31 year old Mortlach that spent 28 year in an ex-bourbon hogshead before being transferred into a 2nd fill Moscatel barrique for a decent length of finishing period. Bottled at 56.2% ABV and with an initial RRP of £315.
Nose: Well-named – there’s certainly sherry rancio here – it’s part sweet and sticky (red berries, plums, raisins, and peanut butter) and part drawn from a by-gone era – musty cellars, wet soils and clays – ancient and unearthed. Woodiness is as polished as you’d expect from three decades of maturation – ebony and mahogany. In the background, almonds (marzipan), black pepper and rye bread. Water brings out sweetness – raspberry coulis, pan fried figs and crystalline brown sugars.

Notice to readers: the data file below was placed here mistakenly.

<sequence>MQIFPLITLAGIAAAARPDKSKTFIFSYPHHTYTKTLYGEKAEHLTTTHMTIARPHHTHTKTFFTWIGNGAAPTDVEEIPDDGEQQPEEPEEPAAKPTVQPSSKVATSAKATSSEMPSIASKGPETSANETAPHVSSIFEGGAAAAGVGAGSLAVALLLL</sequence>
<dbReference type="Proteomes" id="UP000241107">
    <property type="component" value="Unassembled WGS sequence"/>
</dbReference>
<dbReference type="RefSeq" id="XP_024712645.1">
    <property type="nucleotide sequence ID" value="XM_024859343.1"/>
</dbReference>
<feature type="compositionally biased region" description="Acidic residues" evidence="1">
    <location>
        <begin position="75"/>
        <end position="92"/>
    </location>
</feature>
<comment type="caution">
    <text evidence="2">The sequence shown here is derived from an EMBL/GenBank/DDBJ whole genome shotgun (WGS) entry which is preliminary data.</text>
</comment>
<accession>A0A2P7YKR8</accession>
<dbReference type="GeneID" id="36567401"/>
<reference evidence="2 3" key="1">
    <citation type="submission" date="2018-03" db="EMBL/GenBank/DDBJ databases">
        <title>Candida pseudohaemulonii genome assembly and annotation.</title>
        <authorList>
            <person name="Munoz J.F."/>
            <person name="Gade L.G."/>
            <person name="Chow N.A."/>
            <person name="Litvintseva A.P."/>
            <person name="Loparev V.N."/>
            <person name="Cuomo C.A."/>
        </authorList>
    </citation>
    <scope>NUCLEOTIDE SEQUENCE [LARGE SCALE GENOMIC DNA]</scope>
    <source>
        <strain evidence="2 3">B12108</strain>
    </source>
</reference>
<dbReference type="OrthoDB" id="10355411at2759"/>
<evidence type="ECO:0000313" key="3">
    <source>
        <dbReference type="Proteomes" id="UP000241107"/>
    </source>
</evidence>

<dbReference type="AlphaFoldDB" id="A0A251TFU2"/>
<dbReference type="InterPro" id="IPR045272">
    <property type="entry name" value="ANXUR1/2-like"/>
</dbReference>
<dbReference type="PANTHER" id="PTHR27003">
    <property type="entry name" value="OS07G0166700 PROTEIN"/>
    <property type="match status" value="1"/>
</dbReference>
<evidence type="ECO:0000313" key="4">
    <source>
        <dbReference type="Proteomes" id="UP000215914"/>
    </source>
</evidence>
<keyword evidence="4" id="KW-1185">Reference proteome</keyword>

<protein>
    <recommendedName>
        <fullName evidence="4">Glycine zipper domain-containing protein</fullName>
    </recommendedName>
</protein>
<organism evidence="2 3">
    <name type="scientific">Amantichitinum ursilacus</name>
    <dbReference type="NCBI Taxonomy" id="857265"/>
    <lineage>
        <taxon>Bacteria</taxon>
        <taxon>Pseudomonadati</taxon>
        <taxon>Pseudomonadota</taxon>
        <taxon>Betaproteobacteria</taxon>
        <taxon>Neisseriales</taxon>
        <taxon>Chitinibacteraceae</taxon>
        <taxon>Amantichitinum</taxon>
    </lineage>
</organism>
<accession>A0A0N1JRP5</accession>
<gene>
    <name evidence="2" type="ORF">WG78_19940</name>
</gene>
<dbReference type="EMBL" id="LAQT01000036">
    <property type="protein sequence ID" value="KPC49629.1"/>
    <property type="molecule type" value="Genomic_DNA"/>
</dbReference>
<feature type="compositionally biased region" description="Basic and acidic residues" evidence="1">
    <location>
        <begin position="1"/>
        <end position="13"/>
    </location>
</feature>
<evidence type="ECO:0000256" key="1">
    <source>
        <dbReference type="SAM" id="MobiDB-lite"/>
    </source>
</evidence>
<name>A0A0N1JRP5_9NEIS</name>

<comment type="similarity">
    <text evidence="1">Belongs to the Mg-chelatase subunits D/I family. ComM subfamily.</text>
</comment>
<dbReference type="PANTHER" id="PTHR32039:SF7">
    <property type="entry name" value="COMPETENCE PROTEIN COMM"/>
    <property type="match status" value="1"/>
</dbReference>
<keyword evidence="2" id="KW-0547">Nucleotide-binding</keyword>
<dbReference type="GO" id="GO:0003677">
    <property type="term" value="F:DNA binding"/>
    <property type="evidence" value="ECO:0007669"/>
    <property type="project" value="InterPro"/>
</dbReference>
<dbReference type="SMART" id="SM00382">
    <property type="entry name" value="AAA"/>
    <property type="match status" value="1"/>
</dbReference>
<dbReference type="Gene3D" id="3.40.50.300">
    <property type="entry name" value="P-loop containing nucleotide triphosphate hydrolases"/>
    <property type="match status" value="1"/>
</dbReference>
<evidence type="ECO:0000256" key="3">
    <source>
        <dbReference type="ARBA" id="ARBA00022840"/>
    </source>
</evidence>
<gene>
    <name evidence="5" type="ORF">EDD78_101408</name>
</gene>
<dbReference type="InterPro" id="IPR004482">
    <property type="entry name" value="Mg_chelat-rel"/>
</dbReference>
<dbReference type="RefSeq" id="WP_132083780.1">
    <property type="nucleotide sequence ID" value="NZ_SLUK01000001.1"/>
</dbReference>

Taste: Rich, sweet and spicy – chocolate sauce and orange peels are joined by boot polish, anise and cinnamon. Dank cellars and wet soils sit with reduced red and black berries, whilst toffee sauce and sponge cake are deepened by smouldering tobacco. Reduction brightens things up greatly – redcurrant jelly and white pepper alongside charred cask ends.
Finish: Long, but sharp and bitter with balsamic and jagged oak tannins. Burnt toffee and charred wood fading slowly.
Well-aged Mortlach is always a pleasure to taste and this is no exception – there’s a ton of depth and character here, backed up by a strong vein of dank sherry. Sadly though, it’s not all a match made in heaven – the finish has taken on far too much of both casks and presents as fairly acerbic and spikey – in stark contrast to the rest of the experience which is silky and well-judged. Very tasty stuff without a doubt, but at £315 I’m not just expecting age, I’m expecting poise and balance throughout.